As of August 8, roughly 600 organizations have fallen prey to a ransomware organization known as CL0P (TA505) whose latest extortion scheme involves the exploit of a zero-day SQL injection vulnerability within MOVEit Transfer, a Managed File Transfer (MFT) application developed by Progress Software Corporation. MOVEit Transfer is used extensively by organizations around the globe for the purpose of automated, secure file transfer and sharing. In their attack, the CL0P Gang leaves a ransom note on the MOVEit Transfer server and threatens to publish sensitive exfiltrated data on Tor if the ransom is not paid.
On May 31, Progress Software issued an advisory concerning this vulnerability which has been labeled CVE-2023-34362, and given a severity rating of 9.8 out of 10. Progress Software has since identified additional vulnerabilities and issued corresponding patches.
The latest data suggests that this MOVEit Transfer vulnerability has served as a catalyst for one of history’s most severe supply chain cyber attacks. The magnitude of this cyber attack is akin to the notorious SolarWinds exploit of 2020 and the Log4J vulnerability discovered in 2021. These events underscore the persistent and evolving threat of cybercrime, prompting a renewed focus on strengthening cybersecurity measures.
Severity and Impact of the MOVEit Transfer Supply Chain Attack
The known victims list of the MOVEit Transfer attack includes some big names in the financial industry and healthcare and insurance firms, as well as education and government institutions, with an estimated impact so far of roughly 35 million individuals.
A number of organizations who do not use MOVEit Transfer directly, but employ third party contractors or subcontractors who do, have also been compromised. It is also evident that the CL0P ransomware has infiltrated beyond MOVEit Transfer customers’ systems as downstream attacks have already been reported as a result of stolen customer or employee data.
While the CL0P Ransomware Gang has historically focused their attacks on the enterprise environment as opposed to Industrial Control Systems (ICS), this latest exploit has also impacted organizations including the energy giants, Shell, Siemens Energy, and the US Department of Energy.
Understanding the Attack Strategies Used by CL0P
CL0P, a variant of the CryptoMix ransomware family, is operated by a Russian-speaking group (Threat Actor 505) and employs sophisticated techniques to evade security detection. CL0P has a history of targeting File Transfer Applications (FTAs) similar to MOVEit Transfer. These applications are inherently attractive targets because they are used to transfer sensitive information. Notably, in 2020, financially motivated hacking group FIN11 deployed CL0P ransomware, exploiting vulnerabilities in the file transfer appliance of Kiteworks (formerly Accellion, Inc.) to infiltrate victims’ networks, deliver ransomware, and exfiltrate data. CL0P is also responsible for the breach of GoAnywhere MFT servers in early 2023.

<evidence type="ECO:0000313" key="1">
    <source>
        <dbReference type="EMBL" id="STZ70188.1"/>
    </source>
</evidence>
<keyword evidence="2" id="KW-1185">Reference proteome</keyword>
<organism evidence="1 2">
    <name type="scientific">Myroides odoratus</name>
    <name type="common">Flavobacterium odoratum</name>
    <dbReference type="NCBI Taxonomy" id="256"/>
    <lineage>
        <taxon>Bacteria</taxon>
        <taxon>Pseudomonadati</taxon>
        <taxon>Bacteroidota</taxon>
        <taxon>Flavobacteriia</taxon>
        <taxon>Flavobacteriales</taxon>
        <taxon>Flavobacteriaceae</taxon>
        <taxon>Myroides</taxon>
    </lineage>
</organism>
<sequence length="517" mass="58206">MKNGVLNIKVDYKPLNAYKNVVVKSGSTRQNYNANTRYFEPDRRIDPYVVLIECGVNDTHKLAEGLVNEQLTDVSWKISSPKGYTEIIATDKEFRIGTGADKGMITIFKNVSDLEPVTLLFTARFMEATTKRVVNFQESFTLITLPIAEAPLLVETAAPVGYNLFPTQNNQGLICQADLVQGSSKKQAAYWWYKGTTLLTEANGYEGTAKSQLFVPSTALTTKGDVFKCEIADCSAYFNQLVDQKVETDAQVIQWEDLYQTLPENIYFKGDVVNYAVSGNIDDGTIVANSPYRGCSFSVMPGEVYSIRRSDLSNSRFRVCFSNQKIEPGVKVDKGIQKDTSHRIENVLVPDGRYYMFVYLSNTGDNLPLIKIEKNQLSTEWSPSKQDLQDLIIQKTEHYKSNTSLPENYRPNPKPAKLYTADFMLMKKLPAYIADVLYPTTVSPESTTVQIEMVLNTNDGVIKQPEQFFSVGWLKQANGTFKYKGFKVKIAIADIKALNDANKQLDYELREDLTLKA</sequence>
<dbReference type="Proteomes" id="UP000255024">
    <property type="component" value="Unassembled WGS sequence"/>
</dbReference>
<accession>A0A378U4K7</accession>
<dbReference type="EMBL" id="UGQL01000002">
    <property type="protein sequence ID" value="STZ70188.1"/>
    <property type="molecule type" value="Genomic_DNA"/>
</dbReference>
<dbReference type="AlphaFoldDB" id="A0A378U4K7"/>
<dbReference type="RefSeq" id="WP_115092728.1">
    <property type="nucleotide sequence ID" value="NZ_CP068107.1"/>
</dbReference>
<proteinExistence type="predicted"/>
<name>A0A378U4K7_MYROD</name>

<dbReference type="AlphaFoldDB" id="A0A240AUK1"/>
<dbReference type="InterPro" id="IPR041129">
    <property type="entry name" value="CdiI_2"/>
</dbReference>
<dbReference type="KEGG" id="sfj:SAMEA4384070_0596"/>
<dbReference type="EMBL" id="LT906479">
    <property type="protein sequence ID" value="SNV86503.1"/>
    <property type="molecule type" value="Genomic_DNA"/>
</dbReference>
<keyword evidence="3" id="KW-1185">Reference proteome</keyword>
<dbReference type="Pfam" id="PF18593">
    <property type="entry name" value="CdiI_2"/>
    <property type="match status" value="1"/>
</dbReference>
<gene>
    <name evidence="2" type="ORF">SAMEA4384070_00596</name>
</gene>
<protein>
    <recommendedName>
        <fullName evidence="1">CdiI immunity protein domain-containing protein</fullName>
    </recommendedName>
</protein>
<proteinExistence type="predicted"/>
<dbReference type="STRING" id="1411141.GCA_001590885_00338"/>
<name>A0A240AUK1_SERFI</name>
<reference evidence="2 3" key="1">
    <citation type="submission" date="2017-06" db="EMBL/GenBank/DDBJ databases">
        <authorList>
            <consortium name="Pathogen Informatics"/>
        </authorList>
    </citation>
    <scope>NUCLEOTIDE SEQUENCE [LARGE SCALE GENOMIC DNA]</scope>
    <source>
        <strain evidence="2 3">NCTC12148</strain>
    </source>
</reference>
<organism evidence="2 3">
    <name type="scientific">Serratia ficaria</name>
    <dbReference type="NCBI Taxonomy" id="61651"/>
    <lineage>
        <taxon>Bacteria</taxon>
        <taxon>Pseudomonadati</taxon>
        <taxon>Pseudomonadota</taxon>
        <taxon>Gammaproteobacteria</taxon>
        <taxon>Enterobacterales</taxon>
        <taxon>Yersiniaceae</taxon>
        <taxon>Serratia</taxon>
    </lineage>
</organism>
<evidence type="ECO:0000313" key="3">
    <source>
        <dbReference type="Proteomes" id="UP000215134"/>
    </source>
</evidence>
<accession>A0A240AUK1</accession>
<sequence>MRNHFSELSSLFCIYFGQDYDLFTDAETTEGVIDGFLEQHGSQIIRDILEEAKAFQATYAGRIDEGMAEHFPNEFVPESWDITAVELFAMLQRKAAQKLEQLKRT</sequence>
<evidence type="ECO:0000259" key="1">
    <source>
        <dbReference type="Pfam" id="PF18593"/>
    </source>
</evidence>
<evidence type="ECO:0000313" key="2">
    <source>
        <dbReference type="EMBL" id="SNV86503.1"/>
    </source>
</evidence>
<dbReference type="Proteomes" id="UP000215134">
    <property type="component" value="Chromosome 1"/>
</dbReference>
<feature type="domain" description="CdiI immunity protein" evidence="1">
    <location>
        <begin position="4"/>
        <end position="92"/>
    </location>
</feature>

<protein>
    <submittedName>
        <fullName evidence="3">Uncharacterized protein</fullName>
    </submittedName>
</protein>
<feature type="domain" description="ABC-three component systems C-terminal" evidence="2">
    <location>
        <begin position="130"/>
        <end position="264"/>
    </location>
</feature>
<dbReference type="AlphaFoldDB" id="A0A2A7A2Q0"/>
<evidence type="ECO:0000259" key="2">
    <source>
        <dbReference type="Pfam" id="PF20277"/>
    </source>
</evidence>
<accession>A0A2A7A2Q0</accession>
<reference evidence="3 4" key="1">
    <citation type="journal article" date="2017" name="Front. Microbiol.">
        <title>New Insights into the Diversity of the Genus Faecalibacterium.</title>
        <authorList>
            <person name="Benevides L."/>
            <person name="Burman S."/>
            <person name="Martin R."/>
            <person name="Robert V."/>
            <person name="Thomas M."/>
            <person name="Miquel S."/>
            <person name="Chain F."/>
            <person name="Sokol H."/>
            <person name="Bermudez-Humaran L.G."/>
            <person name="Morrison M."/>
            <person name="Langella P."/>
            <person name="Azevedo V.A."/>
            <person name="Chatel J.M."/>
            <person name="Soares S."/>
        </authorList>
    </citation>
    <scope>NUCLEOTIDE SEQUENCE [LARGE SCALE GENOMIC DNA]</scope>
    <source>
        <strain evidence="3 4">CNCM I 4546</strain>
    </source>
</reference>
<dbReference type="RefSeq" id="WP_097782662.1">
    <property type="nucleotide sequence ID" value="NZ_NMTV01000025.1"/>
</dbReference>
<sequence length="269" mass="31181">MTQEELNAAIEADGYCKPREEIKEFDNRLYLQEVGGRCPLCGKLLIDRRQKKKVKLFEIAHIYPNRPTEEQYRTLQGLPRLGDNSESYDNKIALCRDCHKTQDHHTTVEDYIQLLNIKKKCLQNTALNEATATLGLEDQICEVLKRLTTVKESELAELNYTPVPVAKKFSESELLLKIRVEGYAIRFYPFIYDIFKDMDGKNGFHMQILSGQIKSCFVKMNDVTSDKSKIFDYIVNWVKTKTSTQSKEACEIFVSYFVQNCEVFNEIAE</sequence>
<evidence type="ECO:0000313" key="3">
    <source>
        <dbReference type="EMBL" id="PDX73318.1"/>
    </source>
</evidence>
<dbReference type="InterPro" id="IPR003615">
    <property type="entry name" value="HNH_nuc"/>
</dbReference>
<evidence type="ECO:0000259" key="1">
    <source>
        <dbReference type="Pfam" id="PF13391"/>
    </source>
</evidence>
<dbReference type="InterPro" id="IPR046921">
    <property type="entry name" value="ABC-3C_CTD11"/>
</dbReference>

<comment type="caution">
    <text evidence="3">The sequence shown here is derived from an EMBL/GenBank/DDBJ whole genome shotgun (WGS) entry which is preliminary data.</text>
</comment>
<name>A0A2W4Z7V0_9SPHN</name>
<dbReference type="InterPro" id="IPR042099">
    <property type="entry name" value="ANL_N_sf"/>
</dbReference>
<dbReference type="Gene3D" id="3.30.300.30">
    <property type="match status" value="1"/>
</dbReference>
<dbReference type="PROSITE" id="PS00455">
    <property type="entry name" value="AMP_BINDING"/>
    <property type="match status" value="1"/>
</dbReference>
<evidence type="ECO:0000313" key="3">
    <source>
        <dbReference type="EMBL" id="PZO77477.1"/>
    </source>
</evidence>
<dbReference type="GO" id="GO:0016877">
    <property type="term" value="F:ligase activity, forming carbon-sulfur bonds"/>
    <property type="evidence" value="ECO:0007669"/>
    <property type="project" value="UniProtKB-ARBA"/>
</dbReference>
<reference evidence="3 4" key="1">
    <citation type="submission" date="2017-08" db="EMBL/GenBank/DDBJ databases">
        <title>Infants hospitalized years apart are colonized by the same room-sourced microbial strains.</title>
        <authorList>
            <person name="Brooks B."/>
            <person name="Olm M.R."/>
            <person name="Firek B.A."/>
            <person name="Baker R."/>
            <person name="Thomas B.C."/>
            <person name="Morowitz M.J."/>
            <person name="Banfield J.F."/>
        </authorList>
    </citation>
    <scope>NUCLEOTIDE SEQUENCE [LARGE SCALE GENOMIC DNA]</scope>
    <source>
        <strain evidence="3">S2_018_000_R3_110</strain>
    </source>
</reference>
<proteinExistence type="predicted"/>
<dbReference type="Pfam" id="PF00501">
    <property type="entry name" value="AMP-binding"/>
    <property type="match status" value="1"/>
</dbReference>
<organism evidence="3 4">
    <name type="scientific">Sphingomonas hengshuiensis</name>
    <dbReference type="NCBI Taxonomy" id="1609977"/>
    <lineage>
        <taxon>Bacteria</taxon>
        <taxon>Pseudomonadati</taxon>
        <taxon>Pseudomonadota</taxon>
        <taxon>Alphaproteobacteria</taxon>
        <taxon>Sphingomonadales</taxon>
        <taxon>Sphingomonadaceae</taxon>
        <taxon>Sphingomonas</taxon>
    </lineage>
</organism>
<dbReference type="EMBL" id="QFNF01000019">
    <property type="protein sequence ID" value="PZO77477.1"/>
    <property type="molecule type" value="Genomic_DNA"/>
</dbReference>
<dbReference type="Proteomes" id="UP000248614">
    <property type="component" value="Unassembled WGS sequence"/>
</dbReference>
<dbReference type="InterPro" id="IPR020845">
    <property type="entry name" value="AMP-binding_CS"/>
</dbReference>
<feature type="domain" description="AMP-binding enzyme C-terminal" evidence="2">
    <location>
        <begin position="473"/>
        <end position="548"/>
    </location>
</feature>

CL0P’s operators started using double extortion tactics in 2020, and over time, their methods have become increasingly destructive. In 2021, they exploited a SolarWinds Serv-U vulnerability, leading to corporate network breaches and further ransomware delivery.
A Closer Look at the MOVEit Transfer Vulnerability CVE-2023-34362
The MOVEit Transfer application runs both on servers around the world as well as the SaaS (Software as a Service) version of MOVEit hosted through the MOVEit cloud system. Central to the MOVEit Transfer application is a database (running either MySQL, Microsoft SQL or Azure SQL) that is used to store information including user information, configuration settings, file and folder metadata, as well as audit logs.
The critical, zero-day vulnerability CVE-2023-34362 involves an SQLi-to-RCE (SQL injection to Remote Code Execution) flaw in the MOVEit Transfer web application, enabling an unauthenticated user to gain unauthorized remote access to the MOVEit server environment.
This can be accomplished through the deployment of webshells, or malicious scripts, on MOVEit servers to potentially attain escalated system administrator privileges. A crafted payload to a MOVEit Transfer application endpoint can then result in both manipulation or disclosure of the contents of the MOVEit database.
More specifically, webshell operators are able to interact with the MOVEit host by sending HTTP requests containing special header fields. In this manner, various operations can be executed by issuing commands that, for example, can:
- Access Microsoft Azure system settings, Azure Blob storage, Azure Blob storage accounts, Azure Blob keys, and Azure Blob containers.
- Enumerate (i.e. view and analyze) the underlying SQL database.
- Store a string sent by the operator, and then retrieve a file of the same name from the MOVEit Transfer system.
- Create a new account with admin privileges, with a randomly generated username and login. (Note that if the compromised Web server is rebuilt but the database kept intact, the CL0P user account will still exist and can be used for persistent system access.)
- Delete accounts of a specified name in order to evade detection.